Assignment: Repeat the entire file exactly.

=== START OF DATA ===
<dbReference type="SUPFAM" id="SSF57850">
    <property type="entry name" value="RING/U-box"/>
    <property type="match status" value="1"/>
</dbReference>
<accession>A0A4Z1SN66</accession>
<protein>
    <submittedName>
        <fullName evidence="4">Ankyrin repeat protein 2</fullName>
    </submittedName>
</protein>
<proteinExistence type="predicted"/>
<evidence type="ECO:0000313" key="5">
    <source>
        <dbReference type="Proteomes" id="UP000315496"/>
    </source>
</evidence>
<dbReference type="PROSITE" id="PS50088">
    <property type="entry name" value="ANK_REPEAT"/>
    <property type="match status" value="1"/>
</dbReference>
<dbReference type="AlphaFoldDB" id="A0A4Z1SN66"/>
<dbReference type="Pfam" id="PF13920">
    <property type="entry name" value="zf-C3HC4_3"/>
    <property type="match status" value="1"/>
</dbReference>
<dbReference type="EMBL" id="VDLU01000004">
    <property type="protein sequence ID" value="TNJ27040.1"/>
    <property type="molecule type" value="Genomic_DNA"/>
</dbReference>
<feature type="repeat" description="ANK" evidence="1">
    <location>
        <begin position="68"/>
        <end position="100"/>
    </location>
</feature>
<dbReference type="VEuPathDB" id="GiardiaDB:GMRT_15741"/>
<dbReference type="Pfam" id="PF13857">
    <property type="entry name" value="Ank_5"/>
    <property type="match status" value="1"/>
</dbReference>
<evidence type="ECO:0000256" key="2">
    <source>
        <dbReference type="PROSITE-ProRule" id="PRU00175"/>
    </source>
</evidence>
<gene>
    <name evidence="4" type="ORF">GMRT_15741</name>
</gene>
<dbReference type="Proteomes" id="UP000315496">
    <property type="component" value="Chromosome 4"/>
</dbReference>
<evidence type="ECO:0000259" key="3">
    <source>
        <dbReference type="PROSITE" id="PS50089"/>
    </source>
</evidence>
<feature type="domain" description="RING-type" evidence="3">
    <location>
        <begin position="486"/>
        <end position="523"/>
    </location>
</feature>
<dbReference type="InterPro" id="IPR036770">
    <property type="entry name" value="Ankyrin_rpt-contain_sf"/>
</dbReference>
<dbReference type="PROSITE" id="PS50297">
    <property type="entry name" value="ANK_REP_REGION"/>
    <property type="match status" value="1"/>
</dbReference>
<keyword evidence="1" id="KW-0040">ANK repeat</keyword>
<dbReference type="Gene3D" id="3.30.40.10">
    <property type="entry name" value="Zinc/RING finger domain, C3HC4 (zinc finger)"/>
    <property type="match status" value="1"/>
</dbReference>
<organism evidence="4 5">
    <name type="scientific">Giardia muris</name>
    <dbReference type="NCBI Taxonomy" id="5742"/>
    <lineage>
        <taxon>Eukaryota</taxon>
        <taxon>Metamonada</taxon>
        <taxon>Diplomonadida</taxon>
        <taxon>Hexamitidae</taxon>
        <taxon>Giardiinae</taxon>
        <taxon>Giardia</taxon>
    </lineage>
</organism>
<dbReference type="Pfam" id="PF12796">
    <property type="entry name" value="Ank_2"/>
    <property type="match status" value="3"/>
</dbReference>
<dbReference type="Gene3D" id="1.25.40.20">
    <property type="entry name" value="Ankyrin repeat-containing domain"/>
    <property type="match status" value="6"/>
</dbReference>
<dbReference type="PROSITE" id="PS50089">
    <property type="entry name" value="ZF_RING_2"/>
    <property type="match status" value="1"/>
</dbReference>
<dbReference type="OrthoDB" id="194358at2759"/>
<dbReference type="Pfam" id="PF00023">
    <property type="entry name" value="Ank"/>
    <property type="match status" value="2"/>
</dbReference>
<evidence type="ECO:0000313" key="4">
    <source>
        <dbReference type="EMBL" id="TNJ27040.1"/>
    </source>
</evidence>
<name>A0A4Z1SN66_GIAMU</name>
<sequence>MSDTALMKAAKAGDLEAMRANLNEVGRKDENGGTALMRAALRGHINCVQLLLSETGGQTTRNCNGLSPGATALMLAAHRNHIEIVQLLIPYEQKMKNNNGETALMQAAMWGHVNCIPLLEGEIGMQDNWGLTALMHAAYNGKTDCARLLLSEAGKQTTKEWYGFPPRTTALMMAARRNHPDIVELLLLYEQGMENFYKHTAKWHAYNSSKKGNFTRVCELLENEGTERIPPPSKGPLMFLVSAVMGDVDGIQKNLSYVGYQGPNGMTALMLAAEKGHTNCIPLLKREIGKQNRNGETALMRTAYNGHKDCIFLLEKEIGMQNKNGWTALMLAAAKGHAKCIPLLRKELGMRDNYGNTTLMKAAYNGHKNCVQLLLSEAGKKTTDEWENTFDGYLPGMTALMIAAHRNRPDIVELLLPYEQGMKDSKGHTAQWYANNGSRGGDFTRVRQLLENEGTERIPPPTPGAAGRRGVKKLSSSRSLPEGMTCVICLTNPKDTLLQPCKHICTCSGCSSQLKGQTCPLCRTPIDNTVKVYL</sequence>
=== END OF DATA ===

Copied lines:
<dbReference type="SUPFAM" id="SSF57850">
    <property type="entry name" value="RING/U-box"/>
    <property type="match status" value="1"/>
</dbReference>
<accession>A0A4Z1SN66</accession>
<protein>
    <submittedName>
        <fullName evidence="4">Ankyrin repeat protein 2</fullName>
    </submittedName>
</protein>
<proteinExistence type="predicted"/>
<evidence type="ECO:0000313" key="5">
    <source>
        <dbReference type="Proteomes" id="UP000315496"/>
    </source>
</evidence>
<dbReference type="PROSITE" id="PS50088">
    <property type="entry name" value="ANK_REPEAT"/>
    <property type="match status" value="1"/>
</dbReference>
<dbReference type="AlphaFoldDB" id="A0A4Z1SN66"/>
<dbReference type="Pfam" id="PF13920">
    <property type="entry name" value="zf-C3HC4_3"/>
    <property type="match status" value="1"/>
</dbReference>
<dbReference type="EMBL" id="VDLU01000004">
    <property type="protein sequence ID" value="TNJ27040.1"/>
    <property type="molecule type" value="Genomic_DNA"/>
</dbReference>
<feature type="repeat" description="ANK" evidence="1">
    <location>
        <begin position="68"/>
        <end position="100"/>
    </location>
</feature>
<dbReference type="VEuPathDB" id="GiardiaDB:GMRT_15741"/>
<dbReference type="Pfam" id="PF13857">
    <property type="entry name" value="Ank_5"/>
    <property type="match status" value="1"/>
</dbReference>
<evidence type="ECO:0000256" key="2">
    <source>
        <dbReference type="PROSITE-ProRule" id="PRU00175"/>
    </source>
</evidence>
<gene>
    <name evidence="4" type="ORF">GMRT_15741</name>
</gene>
<dbReference type="Proteomes" id="UP000315496">
    <property type="component" value="Chromosome 4"/>
</dbReference>
<evidence type="ECO:0000259" key="3">
    <source>
        <dbReference type="PROSITE" id="PS50089"/>
    </source>
</evidence>
<feature type="domain" description="RING-type" evidence="3">
    <location>
        <begin position="486"/>
        <end position="523"/>
    </location>
</feature>
<dbReference type="InterPro" id="IPR036770">
    <property type="entry name" value="Ankyrin_rpt-contain_sf"/>
</dbReference>
<dbReference type="PROSITE" id="PS50297">
    <property type="entry name" value="ANK_REP_REGION"/>
    <property type="match status" value="1"/>
</dbReference>
<keyword evidence="1" id="KW-0040">ANK repeat</keyword>
<dbReference type="Gene3D" id="3.30.40.10">
    <property type="entry name" value="Zinc/RING finger domain, C3HC4 (zinc finger)"/>
    <property type="match status" value="1"/>
</dbReference>
<organism evidence="4 5">
    <name type="scientific">Giardia muris</name>
    <dbReference type="NCBI Taxonomy" id="5742"/>
    <lineage>
        <taxon>Eukaryota</taxon>
        <taxon>Metamonada</taxon>
        <taxon>Diplomonadida</taxon>
        <taxon>Hexamitidae</taxon>
        <taxon>Giardiinae</taxon>
        <taxon>Giardia</taxon>
    </lineage>
</organism>
<dbReference type="Pfam" id="PF12796">
    <property type="entry name" value="Ank_2"/>
    <property type="match status" value="3"/>
</dbReference>
<dbReference type="Gene3D" id="1.25.40.20">
    <property type="entry name" value="Ankyrin repeat-containing domain"/>
    <property type="match status" value="6"/>
</dbReference>
<dbReference type="PROSITE" id="PS50089">
    <property type="entry name" value="ZF_RING_2"/>
    <property type="match status" value="1"/>
</dbReference>
<dbReference type="OrthoDB" id="194358at2759"/>
<dbReference type="Pfam" id="PF00023">
    <property type="entry name" value="Ank"/>
    <property type="match status" value="2"/>
</dbReference>
<evidence type="ECO:0000313" key="4">
    <source>
        <dbReference type="EMBL" id="TNJ27040.1"/>
    </source>
</evidence>
<name>A0A4Z1SN66_GIAMU</name>
<sequence>MSDTALMKAAKAGDLEAMRANLNEVGRKDENGGTALMRAALRGHINCVQLLLSETGGQTTRNCNGLSPGATALMLAAHRNHIEIVQLLIPYEQKMKNNNGETALMQAAMWGHVNCIPLLEGEIGMQDNWGLTALMHAAYNGKTDCARLLLSEAGKQTTKEWYGFPPRTTALMMAARRNHPDIVELLLLYEQGMENFYKHTAKWHAYNSSKKGNFTRVCELLENEGTERIPPPSKGPLMFLVSAVMGDVDGIQKNLSYVGYQGPNGMTALMLAAEKGHTNCIPLLKREIGKQNRNGETALMRTAYNGHKDCIFLLEKEIGMQNKNGWTALMLAAAKGHAKCIPLLRKELGMRDNYGNTTLMKAAYNGHKNCVQLLLSEAGKKTTDEWENTFDGYLPGMTALMIAAHRNRPDIVELLLPYEQGMKDSKGHTAQWYANNGSRGGDFTRVRQLLENEGTERIPPPTPGAAGRRGVKKLSSSRSLPEGMTCVICLTNPKDTLLQPCKHICTCSGCSSQLKGQTCPLCRTPIDNTVKVYL</sequence>